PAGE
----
China’s soybean imports could be poised to revive, in the face of a boost to its feed demand stemming from soaring pork prices, US officials believe.

China’s soybean imports in the first seven months of 2022 imported 54.17m tonnes of soybeans, a dip of 5.9% year on year, according to customs data.

The pace of decline, which is attributed to weak crush margins in the face of buoyant international soybean prices, reached 9.1% in July, when imports were recorded at 7.88m tonnes.

“China’s demand has not been as strong in 2022 as previously expected,” a report from the US Department of Agriculture’s bureau in Brasilia released overnight said.

‘Demand could rebound’

However, a rebound could be on the way, as the forthcoming US soybean harvest spurs a boost to world supplies, which have been undermined by a disappointing 2021-22 crop in Brazil, the top exporter.

“In the face of Brazil’s crop reduction, China has been postponing its purchases to the second half of 2022, with the expectation that abundant production in the United States will put pressure on prices,” the report said.

Indeed, “USDA projects that China’s soybean demand could rebound with increasing demand for animal feed”, the briefing added.

“China continues to rebuild its swine herd that was decimated in 2019 by a severe outbreak of Africans swine fever (ASF),” with the trend buoyed by pork producer margins that “have been improving considerably, reflecting a rise in meat prices”.

‘Greater volumes of feed’

The bureau said that, according to its sources, “pork prices in China increased by about 60% from early May”.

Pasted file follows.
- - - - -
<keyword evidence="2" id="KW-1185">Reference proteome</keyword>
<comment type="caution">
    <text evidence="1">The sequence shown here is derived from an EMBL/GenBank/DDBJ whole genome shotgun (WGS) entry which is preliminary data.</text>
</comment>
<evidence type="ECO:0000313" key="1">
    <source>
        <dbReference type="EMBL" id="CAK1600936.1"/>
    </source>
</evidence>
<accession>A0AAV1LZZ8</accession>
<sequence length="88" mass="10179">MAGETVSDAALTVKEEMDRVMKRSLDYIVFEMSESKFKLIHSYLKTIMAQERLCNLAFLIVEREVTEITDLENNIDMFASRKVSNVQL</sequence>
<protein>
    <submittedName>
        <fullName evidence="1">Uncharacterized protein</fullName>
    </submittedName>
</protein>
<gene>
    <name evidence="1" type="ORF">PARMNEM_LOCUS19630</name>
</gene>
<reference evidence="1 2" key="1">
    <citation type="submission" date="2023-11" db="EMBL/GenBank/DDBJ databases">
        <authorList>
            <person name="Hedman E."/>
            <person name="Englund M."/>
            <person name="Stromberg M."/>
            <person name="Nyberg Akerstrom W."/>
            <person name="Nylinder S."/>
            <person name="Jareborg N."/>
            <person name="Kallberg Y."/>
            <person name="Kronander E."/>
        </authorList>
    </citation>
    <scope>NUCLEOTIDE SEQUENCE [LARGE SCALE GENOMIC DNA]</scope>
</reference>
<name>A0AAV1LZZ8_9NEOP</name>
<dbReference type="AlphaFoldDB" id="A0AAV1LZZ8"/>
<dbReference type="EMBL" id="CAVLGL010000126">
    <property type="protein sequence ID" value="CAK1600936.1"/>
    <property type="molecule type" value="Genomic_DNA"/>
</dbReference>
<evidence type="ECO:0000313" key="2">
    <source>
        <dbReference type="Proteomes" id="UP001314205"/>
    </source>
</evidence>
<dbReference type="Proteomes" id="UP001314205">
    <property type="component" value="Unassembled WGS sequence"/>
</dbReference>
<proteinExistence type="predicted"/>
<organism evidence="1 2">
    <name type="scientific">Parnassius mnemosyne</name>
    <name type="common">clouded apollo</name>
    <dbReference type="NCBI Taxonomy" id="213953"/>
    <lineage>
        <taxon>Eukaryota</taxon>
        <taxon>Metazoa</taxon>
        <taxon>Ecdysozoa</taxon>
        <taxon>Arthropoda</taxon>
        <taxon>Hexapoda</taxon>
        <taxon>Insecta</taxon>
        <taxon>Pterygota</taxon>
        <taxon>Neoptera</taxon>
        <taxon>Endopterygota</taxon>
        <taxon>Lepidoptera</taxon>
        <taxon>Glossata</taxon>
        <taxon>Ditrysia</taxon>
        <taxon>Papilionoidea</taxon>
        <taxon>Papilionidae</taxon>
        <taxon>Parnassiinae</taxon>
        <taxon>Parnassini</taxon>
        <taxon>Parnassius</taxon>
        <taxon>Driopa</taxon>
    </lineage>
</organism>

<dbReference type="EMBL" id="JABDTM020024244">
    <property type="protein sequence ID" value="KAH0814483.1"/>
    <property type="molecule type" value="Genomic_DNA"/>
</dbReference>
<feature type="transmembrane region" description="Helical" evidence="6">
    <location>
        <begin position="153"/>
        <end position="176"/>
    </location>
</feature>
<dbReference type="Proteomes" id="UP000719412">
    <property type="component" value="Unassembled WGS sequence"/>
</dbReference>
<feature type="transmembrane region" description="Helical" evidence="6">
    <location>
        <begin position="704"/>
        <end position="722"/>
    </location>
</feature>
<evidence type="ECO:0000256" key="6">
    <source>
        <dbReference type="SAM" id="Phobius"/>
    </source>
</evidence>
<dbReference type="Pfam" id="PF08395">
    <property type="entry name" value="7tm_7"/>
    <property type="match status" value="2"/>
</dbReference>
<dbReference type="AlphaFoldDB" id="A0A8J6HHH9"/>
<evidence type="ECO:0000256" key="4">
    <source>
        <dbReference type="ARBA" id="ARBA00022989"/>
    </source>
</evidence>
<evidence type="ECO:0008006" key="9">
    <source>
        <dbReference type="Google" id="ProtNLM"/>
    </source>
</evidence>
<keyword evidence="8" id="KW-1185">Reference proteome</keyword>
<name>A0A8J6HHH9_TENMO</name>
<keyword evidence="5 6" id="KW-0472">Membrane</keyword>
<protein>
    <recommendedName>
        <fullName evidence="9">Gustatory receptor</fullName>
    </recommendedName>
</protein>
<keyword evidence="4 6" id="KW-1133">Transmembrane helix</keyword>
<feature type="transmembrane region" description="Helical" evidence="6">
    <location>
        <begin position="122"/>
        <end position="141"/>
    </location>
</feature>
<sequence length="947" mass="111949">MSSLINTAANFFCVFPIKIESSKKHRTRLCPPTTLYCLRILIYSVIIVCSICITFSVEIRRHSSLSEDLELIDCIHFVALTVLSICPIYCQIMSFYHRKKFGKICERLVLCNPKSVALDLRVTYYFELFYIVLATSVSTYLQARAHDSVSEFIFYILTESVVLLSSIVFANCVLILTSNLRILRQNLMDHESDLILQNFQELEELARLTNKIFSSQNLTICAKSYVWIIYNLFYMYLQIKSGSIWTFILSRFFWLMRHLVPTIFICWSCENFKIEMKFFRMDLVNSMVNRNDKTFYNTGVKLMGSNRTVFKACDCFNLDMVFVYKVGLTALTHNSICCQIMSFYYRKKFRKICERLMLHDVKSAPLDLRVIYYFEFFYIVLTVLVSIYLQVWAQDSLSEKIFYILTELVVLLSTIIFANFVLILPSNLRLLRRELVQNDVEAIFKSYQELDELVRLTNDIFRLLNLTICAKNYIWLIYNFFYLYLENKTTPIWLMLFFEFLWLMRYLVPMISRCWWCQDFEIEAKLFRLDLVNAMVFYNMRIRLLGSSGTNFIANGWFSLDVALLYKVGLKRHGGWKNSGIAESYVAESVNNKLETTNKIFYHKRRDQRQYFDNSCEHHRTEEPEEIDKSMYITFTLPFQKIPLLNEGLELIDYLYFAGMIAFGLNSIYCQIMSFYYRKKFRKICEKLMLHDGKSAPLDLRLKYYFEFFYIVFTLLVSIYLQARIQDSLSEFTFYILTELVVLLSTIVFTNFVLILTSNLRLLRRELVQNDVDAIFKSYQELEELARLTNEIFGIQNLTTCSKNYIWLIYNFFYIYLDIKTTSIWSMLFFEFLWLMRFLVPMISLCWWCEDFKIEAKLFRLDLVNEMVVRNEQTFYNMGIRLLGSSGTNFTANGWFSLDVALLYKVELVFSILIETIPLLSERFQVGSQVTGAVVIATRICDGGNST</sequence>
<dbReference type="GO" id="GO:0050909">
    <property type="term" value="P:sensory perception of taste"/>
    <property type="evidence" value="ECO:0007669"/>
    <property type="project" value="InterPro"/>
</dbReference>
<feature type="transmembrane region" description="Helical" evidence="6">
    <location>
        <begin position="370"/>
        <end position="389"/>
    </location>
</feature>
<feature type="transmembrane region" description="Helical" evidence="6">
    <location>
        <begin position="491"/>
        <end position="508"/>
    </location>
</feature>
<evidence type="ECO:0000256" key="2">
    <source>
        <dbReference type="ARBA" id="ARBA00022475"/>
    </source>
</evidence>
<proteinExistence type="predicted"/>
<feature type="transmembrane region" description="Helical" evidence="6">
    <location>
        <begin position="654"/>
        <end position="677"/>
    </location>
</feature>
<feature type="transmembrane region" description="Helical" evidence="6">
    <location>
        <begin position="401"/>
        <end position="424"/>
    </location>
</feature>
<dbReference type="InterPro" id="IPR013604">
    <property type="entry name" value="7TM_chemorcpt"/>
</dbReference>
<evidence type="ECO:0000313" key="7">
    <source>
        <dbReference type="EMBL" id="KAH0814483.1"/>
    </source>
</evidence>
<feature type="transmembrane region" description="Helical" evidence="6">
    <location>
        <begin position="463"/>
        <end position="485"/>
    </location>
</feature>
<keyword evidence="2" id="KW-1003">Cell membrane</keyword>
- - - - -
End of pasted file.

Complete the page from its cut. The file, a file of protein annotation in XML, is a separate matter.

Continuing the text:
Greater pork demand, “in addition to guaranteeing better margins, also encourages Chinese pig farmers to return to the normal pig slaughter cycle, holding the animals for longer, and demanding greater volumes of feed”.

Data from China’s National Bureau of Statistics last week showed pork prices up by 20.2% year on year in July – with the increase from June even larger, at 25.6% – in gains attributed to recovering demand at a time when a diminished herd, and farmer withholding, had undermined supplies reaching the market.

The USDA in Friday’s monthly Wasde report restated a forecast for China importing 98.0m tonnes in 2021-22, which indeed implies a marked uptick in the pace of buy-ins, which amounted to 76.7m tonnes in the first 10 months of the marketing year.

‘Desire to ramp-up imports’

The overnight report also forecast growing consumption of Brazil’s soybeans by the country’s own processors, seeing the crush rise by 900,000 tonnes year on year to a record 49.15m tonnes in 2022-23, as starts next February.

The estimate reflects expectations of an improved harvest, and of buoyant demand for both soyoil and soymeal domestically and on export markets.

For soyoil exports, “one major determining factor is the war between Russia and Ukraine, which has dramatically reduced the availability of sunflower oil on the international market, therefore favouring the prices of other vegetable oils, including soybean [oil],” the bureau said.

Separately, Dr Michael Cordonnier, the South America crop expert, said that Brazil’s soymeal shipments could receive a boost from trade deals being negotiated with China.

“China has expressed their desire to ramp-up these imports as soon as possible to avoid potential shortages for their domestic hog and poultry operations,” he said.

“The export of Brazilian corn and soybean meal to China could start before the end of 2022.”

Biodiesel boost

Meanwhile in Brazil’s own market, soyoil needs for making biodiesel “will be supported by a slowly but steadily recovering economy, which will fuel an increase in commercial truck activity”.

Indeed, Brazilian biodiesel producers “hope to increase output in the face of a potential diesel supply shortage”, the bureau said, noting reports that the country “is looking to boost blending again to offset high fossil fuel prices”.

Brazil, which imports about 30% of its diesel, is reportedly mulling an increase to as much as 15%, from the current 10%, in the mandated blend of biodiesel into transport diesel.

“An increase in the blend could reduce diesel imports by five vessels per month out of the typical 20 to 30 ships,” the report said, quoting StoneX estimates.

Abiove, the Brazilian oilseed processors’ industry group, estimates that while crushers could currently supply sufficient soyoil to support a 12% blend, they “would need to crush another 3m tonnes of soybeans to achieve a blend rate of 15%.